One of the first technical decisions you’ll need to make before you begin building your turnkey platform is the type of software platform you’re going to build it on.
Your choice of platform will determine how your WaaS system is structured on the back-end, how individual websites will be provisioned for your customers, and how easy it will all be to maintain.
In other words, this is a pretty important decision!
There are three things your turnkey platform must be able to do: provision new sites, do so automatically, and make it all as easy to maintain as possible.
The “turnkey” part of a turnkey website system is that you have one (or a few) website configurations that you can easily “spin off” for your clients. That’s the primary function your platform must be able to deliver.
You can then multiply the efficiency of your system by automating the entire process. This will allow your customers to sign up, pay, and receive their website automatically without your involvement. I’ve touched on how automation is an important goal if you want to be able to scale your service in order to maximize your potential reach and income.
Finally, you want to be able to maintain all of the websites together for the sake of consistency. The goal here is to have hundreds of users on your platform. Maintaining that many separate installs can be a recipe for disaster. Not only will all those websites start to drift apart from a consistency stand-point, but each one will take up a chunk of storage and DB space. Ideally, we want to find a solution that allows us to update one set of core files that power all of our websites.
When looking for a platform solution, you’re looking for the ability to have your turnkey websites duplicated, automated, maintained, and remain consistent. For this, I recommend using WordPress Multisite.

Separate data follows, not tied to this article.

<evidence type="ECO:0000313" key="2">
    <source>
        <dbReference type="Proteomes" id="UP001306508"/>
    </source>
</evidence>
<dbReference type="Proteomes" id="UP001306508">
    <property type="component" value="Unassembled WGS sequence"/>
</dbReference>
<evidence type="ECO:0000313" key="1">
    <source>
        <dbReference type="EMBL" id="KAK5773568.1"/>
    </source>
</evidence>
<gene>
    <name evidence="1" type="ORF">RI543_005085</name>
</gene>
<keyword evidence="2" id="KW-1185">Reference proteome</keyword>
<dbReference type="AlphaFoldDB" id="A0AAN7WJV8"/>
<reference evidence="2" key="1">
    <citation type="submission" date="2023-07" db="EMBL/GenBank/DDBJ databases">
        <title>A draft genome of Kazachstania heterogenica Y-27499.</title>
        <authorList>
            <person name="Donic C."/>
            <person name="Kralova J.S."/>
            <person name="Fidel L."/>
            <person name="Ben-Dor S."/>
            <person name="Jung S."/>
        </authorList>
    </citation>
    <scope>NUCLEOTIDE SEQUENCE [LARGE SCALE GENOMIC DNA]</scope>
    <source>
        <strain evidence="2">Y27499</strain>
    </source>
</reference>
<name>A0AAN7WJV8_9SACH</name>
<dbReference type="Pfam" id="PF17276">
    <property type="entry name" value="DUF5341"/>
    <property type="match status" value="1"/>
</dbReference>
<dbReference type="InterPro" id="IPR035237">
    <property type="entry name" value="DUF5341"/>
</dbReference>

Let’s get the easiest question out of the way first. If you’re reading this you’re most likely already a WordPress convert. However for the few of you who may not be a fan of WP, I just wanted to take a brief moment in this section to explain why I believe it’s the best software for building turnkey websites (or any websites for that matter).
Plugin and Theme Ecosystem
This is by far the top reason why I think WordPress is the right choice for this. If it weren’t for the robust and extensive list of WordPress plugins, I wouldn’t have been able to piece together my WaaS (Website as a Service) system nearly as quickly or as affordably.
Bevause WordPress is so popular, it attracts plugin developers. If there’s a piece of functionality you want on your website, it’s probably already been created as a plugin. That’s no different when it comes to WordPress plugins turnkey websites. There is a growing ecosystem of plugins available to help you build a turnkey solution. You can even use many traditional WordPress plugins to enhance your platform.
If you’re not comfortable with relying on 3rd-party code to run your turnkey platform, keep in mind that you can develop your own plugins to accomplish much of what 3rd party plugins will do. That of course will take lots of time and/or money. Instead, you can start out using 3rd party plugins and over time develop your own custom solutions to replace the plugins. I’ve done that for things like SEO, theme customization, and other aspects of my own WaaS.